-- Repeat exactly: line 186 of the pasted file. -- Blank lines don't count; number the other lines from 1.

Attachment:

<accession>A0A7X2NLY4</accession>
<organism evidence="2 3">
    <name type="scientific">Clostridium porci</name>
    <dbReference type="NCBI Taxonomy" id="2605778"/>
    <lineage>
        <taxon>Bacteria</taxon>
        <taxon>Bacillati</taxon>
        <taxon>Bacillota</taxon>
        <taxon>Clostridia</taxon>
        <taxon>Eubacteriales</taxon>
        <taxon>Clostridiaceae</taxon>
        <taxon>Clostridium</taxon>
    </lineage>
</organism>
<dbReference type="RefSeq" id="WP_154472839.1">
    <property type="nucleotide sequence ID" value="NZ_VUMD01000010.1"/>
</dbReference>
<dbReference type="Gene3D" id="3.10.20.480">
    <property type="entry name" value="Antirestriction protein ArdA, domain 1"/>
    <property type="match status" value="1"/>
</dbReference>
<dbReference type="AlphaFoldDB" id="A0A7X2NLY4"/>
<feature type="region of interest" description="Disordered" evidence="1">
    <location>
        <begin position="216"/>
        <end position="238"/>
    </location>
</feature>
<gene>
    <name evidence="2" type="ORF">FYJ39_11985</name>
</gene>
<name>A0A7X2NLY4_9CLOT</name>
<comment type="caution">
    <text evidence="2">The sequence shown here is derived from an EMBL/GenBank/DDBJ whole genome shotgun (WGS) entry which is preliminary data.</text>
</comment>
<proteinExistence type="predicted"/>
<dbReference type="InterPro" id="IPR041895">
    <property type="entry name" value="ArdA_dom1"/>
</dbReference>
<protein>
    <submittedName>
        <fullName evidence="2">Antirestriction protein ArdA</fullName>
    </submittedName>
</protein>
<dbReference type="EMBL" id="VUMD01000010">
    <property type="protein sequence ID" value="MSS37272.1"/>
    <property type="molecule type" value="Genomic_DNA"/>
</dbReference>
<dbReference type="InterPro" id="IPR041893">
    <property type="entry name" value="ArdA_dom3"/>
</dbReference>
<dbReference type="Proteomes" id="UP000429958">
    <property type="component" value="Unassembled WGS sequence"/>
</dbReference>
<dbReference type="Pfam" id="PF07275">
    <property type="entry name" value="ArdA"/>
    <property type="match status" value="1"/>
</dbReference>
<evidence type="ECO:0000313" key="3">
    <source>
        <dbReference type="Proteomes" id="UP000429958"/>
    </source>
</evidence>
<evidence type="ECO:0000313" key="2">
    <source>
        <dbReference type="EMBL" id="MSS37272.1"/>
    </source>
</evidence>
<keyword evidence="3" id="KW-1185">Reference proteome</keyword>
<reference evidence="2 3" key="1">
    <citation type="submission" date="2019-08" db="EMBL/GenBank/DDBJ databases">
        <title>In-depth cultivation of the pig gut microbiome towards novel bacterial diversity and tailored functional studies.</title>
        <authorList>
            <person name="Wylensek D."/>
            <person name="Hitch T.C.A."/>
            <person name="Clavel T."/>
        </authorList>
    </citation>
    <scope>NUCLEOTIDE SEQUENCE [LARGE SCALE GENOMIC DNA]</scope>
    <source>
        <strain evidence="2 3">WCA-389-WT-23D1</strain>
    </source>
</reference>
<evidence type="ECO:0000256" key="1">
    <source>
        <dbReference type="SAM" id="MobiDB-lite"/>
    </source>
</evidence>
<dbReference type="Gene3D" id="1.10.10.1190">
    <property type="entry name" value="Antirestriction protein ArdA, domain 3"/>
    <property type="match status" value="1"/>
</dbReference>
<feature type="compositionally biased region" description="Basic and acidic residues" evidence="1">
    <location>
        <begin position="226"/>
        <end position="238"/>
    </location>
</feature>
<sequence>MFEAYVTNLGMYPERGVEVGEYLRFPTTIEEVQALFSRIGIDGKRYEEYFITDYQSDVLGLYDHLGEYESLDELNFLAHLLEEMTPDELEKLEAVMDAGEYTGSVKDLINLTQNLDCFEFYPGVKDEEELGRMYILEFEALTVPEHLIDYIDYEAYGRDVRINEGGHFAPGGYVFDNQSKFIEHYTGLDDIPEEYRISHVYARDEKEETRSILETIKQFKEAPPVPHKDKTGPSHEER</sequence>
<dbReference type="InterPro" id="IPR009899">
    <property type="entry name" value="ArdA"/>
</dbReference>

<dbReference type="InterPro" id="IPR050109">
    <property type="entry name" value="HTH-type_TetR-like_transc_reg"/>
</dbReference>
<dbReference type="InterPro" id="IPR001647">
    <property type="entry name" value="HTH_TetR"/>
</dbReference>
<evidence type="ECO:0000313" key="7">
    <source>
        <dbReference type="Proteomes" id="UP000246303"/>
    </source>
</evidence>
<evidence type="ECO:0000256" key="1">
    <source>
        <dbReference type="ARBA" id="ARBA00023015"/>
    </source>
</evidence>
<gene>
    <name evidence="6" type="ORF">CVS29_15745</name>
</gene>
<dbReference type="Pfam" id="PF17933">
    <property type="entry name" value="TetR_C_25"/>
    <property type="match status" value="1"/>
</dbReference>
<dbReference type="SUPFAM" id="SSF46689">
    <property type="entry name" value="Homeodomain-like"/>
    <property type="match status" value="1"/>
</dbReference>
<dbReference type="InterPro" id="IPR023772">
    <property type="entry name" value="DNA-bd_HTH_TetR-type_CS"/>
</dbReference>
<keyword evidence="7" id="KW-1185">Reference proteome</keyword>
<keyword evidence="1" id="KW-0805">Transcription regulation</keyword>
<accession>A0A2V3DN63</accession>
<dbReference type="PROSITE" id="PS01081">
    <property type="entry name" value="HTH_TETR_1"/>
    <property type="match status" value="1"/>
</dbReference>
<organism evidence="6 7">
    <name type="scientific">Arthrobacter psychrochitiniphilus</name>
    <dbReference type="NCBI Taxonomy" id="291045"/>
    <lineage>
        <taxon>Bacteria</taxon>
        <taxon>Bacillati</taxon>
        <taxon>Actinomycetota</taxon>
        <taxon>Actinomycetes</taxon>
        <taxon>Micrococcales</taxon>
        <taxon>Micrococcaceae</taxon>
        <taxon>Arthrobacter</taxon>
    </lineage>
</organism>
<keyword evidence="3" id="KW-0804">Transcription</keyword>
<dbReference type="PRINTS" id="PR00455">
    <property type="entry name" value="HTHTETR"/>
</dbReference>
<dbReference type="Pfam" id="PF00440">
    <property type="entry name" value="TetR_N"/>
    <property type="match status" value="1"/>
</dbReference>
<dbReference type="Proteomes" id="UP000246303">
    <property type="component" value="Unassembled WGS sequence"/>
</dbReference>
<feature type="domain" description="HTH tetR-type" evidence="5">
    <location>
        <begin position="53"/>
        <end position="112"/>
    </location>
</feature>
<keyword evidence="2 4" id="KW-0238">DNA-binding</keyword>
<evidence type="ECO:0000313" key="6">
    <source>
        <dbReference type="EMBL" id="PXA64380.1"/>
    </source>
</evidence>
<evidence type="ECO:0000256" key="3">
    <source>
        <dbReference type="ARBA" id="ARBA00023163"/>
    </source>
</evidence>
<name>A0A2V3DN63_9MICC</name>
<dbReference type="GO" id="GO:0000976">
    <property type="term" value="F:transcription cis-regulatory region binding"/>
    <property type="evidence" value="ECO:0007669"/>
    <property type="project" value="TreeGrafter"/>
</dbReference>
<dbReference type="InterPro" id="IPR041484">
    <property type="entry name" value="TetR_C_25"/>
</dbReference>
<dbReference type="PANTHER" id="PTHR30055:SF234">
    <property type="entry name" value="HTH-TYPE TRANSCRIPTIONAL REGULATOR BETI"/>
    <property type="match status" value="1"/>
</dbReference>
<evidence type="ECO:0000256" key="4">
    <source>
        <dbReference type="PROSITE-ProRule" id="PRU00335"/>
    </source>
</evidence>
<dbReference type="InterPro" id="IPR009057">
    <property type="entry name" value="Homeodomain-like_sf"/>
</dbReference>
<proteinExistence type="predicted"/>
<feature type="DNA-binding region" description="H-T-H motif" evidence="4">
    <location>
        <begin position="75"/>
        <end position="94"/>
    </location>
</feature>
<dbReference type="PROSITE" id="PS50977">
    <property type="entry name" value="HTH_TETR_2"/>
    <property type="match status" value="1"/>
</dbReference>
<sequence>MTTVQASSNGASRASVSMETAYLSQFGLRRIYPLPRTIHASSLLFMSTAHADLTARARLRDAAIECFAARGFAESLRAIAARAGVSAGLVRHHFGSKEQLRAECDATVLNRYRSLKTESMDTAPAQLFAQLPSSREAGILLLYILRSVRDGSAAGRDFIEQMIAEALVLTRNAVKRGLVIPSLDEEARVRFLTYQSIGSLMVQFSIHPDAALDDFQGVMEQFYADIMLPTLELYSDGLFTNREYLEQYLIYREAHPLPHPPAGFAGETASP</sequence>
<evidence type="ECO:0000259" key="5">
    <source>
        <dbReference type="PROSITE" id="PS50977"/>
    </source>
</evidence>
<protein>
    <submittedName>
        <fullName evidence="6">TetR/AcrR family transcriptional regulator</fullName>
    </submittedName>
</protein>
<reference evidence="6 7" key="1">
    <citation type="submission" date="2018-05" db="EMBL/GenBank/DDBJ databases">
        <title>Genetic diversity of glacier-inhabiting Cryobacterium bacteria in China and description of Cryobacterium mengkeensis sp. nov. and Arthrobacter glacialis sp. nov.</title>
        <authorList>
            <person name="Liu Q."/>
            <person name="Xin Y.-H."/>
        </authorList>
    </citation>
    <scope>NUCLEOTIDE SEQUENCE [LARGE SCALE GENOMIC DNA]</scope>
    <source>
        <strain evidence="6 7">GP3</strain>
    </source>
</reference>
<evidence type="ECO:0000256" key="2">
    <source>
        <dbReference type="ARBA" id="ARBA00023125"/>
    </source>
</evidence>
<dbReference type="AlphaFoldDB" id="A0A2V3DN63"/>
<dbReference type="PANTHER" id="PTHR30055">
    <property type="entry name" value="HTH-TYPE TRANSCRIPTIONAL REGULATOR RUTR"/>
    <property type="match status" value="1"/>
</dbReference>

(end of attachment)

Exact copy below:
</dbReference>